Good Keyword Research - Simple Steps to Data-Driven Success
Anyone exploring SEO for their business will quickly realize that keyword research is a core component. Consider the following: would you rather rank #1 in Google for a keyword that is searched 25 times a day, or 50 times a day? Obviously you'd want the one with more traffic, but that is not the only consideration. What if the keyword that is searched 25 times a day represent people twice as likely to buy something from you? And what if the keyword that is searched 50 times a day will require 5 times as much SEO effort to achieve that #1 ranking?
These are the questions and decisions that are guided by the process of good, careful, strategic keyword research. Here's a few tips to get you started.
Tip #1: Define your target. Think of demographic, geographic, lifestyle, age, and other characteristics that represent the person you are trying to reach. A good SEO effort requires targeted thinking to lead you to targeted actions. Once you define this target, build a list from your own head that includes the types of words and phrases that they might search for.
Tip #2: Don't confuse traffic with commerciality. There are 3 types of keyword searches performed on Google and the other search engines: Navigational, Informational, and Transactional. If you are a business looking to use SEO to bring new traffic to your site, you most likely want to target keywords which are transactional.
Often the more transactional keywords are more specific - for example, a person searching for "golf equipment for sale" is more likely to be a transactional searcher than one searching for "golf equipment". The latter may just be looking to read about how to use the equipment (informational searching).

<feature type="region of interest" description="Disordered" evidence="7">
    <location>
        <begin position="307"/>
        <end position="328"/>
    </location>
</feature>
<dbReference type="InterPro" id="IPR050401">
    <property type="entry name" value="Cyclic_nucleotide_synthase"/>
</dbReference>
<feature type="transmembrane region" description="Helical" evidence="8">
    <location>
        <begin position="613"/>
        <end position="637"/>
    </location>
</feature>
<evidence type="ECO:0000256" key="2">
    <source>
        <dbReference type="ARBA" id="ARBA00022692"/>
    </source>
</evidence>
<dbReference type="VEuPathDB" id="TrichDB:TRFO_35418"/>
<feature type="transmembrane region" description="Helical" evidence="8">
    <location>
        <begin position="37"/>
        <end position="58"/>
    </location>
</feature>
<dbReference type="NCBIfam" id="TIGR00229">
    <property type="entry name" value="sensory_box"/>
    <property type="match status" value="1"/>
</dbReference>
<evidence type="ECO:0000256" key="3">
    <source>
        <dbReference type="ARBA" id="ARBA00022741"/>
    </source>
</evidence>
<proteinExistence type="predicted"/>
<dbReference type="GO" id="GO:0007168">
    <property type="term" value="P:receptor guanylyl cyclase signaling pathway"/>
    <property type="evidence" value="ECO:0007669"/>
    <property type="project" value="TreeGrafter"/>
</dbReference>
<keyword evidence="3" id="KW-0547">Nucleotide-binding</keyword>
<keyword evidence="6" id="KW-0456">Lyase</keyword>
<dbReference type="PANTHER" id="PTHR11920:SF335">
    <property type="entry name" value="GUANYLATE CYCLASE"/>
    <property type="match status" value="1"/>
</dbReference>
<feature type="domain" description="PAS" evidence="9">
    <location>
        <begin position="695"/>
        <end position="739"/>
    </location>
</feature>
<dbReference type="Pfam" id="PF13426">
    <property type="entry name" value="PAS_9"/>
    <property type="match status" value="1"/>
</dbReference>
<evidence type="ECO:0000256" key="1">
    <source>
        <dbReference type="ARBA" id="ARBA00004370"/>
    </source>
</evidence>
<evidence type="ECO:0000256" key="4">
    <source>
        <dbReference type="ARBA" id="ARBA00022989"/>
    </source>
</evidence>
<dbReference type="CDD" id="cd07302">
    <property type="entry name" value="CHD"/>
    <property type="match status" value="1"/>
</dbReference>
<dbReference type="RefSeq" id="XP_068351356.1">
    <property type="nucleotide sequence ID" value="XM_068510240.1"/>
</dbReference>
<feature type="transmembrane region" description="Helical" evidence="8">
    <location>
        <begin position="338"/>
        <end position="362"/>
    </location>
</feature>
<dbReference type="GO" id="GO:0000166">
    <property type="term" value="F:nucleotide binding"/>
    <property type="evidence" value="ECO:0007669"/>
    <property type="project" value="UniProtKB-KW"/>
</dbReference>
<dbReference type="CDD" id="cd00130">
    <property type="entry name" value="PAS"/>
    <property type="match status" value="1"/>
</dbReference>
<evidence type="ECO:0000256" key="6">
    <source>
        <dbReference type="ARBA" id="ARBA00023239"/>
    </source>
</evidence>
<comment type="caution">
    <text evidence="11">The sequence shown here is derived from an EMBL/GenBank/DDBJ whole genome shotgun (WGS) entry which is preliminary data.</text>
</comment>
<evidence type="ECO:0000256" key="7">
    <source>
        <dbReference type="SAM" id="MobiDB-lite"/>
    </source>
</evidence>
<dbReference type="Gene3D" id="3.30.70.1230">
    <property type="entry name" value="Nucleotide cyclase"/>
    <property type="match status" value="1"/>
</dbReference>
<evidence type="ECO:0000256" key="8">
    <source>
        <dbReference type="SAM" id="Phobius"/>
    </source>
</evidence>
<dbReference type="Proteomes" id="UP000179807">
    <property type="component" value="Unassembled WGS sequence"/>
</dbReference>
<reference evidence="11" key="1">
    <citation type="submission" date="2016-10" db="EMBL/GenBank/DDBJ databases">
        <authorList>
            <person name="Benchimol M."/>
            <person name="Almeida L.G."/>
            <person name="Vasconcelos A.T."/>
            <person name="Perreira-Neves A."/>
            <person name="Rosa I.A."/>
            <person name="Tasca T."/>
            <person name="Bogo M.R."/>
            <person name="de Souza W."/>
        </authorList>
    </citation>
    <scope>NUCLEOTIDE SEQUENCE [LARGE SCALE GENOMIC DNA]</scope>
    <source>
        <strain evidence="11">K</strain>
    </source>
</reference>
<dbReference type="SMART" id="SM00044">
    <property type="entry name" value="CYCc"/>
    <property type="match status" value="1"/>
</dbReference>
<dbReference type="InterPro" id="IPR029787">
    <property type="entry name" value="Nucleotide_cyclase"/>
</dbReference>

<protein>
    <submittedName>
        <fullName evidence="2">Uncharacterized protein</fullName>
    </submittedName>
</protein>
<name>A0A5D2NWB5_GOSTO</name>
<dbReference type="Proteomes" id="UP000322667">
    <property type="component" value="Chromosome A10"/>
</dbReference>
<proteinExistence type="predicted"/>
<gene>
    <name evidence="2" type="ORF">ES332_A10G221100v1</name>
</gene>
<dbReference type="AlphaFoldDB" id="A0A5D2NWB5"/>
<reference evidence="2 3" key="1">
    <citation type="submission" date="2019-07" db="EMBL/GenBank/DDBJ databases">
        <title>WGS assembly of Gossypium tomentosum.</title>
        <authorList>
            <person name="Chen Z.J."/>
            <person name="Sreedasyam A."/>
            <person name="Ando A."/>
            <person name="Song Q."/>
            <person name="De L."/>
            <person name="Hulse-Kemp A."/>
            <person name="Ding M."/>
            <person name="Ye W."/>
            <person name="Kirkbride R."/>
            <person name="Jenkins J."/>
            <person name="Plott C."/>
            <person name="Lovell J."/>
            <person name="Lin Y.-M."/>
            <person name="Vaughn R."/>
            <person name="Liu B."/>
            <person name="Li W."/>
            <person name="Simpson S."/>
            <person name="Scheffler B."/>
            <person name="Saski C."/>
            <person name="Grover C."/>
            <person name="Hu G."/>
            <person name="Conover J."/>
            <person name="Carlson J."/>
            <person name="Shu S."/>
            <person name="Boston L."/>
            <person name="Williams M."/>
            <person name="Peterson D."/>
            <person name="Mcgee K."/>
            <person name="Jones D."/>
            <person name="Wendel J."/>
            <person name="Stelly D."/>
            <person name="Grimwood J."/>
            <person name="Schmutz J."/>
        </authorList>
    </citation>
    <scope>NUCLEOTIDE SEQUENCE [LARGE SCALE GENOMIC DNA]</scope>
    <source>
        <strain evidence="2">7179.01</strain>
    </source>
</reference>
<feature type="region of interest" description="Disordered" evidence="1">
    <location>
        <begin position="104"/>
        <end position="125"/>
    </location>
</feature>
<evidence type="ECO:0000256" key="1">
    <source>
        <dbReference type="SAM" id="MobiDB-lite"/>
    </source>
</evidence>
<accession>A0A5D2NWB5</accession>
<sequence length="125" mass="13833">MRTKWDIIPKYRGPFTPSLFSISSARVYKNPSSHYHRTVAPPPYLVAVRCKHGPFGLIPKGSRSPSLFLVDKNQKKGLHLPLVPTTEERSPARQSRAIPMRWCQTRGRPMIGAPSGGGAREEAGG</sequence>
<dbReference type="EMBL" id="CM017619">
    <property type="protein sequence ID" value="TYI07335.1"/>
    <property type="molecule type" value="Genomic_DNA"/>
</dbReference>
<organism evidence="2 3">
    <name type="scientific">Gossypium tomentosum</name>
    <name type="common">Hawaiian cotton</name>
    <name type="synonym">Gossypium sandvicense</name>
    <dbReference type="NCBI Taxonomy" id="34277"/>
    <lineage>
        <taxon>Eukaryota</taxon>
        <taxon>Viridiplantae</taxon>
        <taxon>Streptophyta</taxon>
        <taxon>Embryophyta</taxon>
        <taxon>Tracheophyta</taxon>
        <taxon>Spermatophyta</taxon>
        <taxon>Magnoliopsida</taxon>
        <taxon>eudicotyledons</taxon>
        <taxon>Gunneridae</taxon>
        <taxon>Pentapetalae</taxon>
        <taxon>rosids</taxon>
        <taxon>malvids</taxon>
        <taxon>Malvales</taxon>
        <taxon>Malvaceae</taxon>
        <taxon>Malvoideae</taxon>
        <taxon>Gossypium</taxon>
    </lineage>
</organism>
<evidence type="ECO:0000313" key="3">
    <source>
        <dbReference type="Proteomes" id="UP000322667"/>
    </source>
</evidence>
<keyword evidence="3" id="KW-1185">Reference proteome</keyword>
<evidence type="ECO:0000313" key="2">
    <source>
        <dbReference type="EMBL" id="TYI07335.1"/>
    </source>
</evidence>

Tip #3: Find the "sweet spot". Every SEO effort will have a different keyword sweet spot, defined by the balance of a keyword that provides daily traffic from the search engines to those who are highly ranked for the term, with a competitive strength that is attainable for the level of SEO you are prepared to do.
You'll probably never rank for "golf equipment", because hundreds of retailers have been chasing this phrases for years, and sites like Amazon.com have targeted this phrase, with thousands of links pointing to their well-optimized pages. However, if you are a specialty golf shop in Miami, you may be able to rank for "Miami golf shop", or if you sell left-handed clubs, you can rank for "left handed golf equipment". If either of these searches has decent traffic with low competition, you might be able to rank in the top 10, which could bring you profitable traffic.
SEO is a Matter of Balance
In theory, any site can do the work necessary to rank for any term, but every business has to deal with the question of return-on-investment, and understand that the level of SEO they do must translate to actual sales, brand equity, or customer action. Relating those goals to the selection of keywords is the trick, so think of keyword research as a strategic business process, not just an exercise in data collection.
Start with Google
If you are getting started, explore the free keyword tool that Google offers within their AdWords system, and you can begin to see the traffic associated with various different keywords and phrases. For each phrase, Google offers an estimate of competitive strength, which in their case is based around the competitive bids for paid clicks. However this can serve as a starting guide for how competitive keywords are, and this will provide some useful insight as you begin your SEO effort.